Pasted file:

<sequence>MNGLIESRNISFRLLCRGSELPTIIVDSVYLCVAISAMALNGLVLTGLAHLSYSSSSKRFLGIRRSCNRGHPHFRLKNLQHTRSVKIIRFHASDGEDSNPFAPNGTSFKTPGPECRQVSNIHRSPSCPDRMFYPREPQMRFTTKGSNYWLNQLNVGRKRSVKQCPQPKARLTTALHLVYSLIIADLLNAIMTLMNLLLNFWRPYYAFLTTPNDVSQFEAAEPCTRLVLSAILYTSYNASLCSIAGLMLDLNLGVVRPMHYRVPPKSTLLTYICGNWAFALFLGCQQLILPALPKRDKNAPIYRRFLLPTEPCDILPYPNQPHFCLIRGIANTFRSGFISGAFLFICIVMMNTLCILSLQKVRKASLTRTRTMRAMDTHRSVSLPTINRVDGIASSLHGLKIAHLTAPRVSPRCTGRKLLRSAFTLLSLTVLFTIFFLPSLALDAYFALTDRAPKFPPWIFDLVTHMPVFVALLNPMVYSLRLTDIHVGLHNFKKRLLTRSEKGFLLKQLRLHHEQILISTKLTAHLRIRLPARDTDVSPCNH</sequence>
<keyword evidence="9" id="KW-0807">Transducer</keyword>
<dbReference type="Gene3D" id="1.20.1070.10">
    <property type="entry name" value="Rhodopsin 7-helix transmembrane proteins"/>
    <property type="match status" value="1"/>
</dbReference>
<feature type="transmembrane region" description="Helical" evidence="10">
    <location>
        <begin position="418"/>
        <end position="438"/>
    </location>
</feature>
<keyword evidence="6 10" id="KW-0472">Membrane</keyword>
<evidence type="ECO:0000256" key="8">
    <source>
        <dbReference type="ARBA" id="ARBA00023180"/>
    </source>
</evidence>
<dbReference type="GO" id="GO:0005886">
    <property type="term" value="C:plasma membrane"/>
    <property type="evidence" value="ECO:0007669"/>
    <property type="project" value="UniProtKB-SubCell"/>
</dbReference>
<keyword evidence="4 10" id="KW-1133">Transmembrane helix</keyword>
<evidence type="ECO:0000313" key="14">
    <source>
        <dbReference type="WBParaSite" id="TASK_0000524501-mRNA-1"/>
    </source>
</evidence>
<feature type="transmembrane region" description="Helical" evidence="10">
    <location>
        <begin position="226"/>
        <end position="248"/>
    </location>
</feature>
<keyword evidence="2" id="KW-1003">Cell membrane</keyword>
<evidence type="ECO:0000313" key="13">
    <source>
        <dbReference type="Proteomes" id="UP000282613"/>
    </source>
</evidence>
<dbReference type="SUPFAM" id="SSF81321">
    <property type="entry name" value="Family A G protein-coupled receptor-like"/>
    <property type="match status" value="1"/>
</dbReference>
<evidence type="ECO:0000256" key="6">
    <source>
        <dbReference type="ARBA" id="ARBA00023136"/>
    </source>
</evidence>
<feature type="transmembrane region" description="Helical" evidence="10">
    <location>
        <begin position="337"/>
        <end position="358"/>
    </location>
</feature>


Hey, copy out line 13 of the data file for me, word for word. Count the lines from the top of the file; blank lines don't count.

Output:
<keyword evidence="6 10" id="KW-0472">Membrane</keyword>